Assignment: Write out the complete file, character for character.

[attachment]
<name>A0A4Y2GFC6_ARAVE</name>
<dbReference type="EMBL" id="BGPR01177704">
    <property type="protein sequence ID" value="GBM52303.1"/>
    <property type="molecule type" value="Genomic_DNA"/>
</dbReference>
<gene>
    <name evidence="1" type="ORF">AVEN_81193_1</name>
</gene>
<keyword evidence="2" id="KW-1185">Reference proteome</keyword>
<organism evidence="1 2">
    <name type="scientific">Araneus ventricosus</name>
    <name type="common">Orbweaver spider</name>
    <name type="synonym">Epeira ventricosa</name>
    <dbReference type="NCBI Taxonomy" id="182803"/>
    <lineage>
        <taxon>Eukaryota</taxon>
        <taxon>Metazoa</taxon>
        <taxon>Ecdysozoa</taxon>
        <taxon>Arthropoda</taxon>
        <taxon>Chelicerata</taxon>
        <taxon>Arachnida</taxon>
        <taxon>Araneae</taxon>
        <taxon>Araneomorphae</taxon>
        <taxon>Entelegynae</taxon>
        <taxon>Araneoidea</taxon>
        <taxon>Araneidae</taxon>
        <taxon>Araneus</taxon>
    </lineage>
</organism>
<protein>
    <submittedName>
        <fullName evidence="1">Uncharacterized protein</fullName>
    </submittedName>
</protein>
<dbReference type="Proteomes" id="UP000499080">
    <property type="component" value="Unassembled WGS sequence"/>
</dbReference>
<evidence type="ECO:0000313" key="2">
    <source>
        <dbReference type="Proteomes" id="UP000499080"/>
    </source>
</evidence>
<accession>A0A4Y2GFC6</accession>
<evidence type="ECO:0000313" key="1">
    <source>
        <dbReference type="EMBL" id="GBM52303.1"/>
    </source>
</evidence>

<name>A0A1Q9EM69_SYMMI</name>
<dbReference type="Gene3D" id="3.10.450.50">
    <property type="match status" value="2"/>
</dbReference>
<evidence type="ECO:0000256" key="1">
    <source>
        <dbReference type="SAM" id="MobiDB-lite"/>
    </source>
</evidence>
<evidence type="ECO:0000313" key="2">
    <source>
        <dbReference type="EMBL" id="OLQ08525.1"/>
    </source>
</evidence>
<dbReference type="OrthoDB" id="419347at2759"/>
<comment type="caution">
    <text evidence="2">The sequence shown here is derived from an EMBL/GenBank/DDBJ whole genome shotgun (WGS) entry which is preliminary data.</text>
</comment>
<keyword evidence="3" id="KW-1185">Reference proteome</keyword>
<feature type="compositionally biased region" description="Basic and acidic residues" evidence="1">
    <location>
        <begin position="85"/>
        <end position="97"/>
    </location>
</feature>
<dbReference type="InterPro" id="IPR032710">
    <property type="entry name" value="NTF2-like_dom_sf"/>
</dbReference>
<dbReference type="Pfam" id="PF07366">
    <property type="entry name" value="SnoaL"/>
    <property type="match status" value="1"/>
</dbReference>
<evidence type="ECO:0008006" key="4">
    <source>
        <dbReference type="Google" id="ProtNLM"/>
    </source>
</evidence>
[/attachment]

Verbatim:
<name>A0A4Y2GFC6_ARAVE</name>
<dbReference type="EMBL" id="BGPR01177704">
    <property type="protein sequence ID" value="GBM52303.1"/>
    <property type="molecule type" value="Genomic_DNA"/>
</dbReference>
<gene>
    <name evidence="1" type="ORF">AVEN_81193_1</name>
</gene>
<keyword evidence="2" id="KW-1185">Reference proteome</keyword>
<organism evidence="1 2">
    <name type="scientific">Araneus ventricosus</name>
    <name type="common">Orbweaver spider</name>
    <name type="synonym">Epeira ventricosa</name>
    <dbReference type="NCBI Taxonomy" id="182803"/>
    <lineage>
        <taxon>Eukaryota</taxon>
        <taxon>Metazoa</taxon>
        <taxon>Ecdysozoa</taxon>
        <taxon>Arthropoda</taxon>
        <taxon>Chelicerata</taxon>
        <taxon>Arachnida</taxon>
        <taxon>Araneae</taxon>
        <taxon>Araneomorphae</taxon>
        <taxon>Entelegynae</taxon>
        <taxon>Araneoidea</taxon>
        <taxon>Araneidae</taxon>
        <taxon>Araneus</taxon>
    </lineage>
</organism>
<protein>
    <submittedName>
        <fullName evidence="1">Uncharacterized protein</fullName>
    </submittedName>
</protein>
<dbReference type="Proteomes" id="UP000499080">
    <property type="component" value="Unassembled WGS sequence"/>
</dbReference>
<evidence type="ECO:0000313" key="2">
    <source>
        <dbReference type="Proteomes" id="UP000499080"/>
    </source>
</evidence>
<accession>A0A4Y2GFC6</accession>
<evidence type="ECO:0000313" key="1">
    <source>
        <dbReference type="EMBL" id="GBM52303.1"/>
    </source>
</evidence>

<name>A0A1Q9EM69_SYMMI</name>
<dbReference type="Gene3D" id="3.10.450.50">
    <property type="match status" value="2"/>
</dbReference>
<evidence type="ECO:0000256" key="1">
    <source>
        <dbReference type="SAM" id="MobiDB-lite"/>
    </source>
</evidence>
<evidence type="ECO:0000313" key="2">
    <source>
        <dbReference type="EMBL" id="OLQ08525.1"/>
    </source>
</evidence>
<dbReference type="OrthoDB" id="419347at2759"/>
<comment type="caution">
    <text evidence="2">The sequence shown here is derived from an EMBL/GenBank/DDBJ whole genome shotgun (WGS) entry which is preliminary data.</text>
</comment>
<keyword evidence="3" id="KW-1185">Reference proteome</keyword>
<feature type="compositionally biased region" description="Basic and acidic residues" evidence="1">
    <location>
        <begin position="85"/>
        <end position="97"/>
    </location>
</feature>
<dbReference type="InterPro" id="IPR032710">
    <property type="entry name" value="NTF2-like_dom_sf"/>
</dbReference>
<dbReference type="Pfam" id="PF07366">
    <property type="entry name" value="SnoaL"/>
    <property type="match status" value="1"/>
</dbReference>
<evidence type="ECO:0008006" key="4">
    <source>
        <dbReference type="Google" id="ProtNLM"/>
    </source>
</evidence>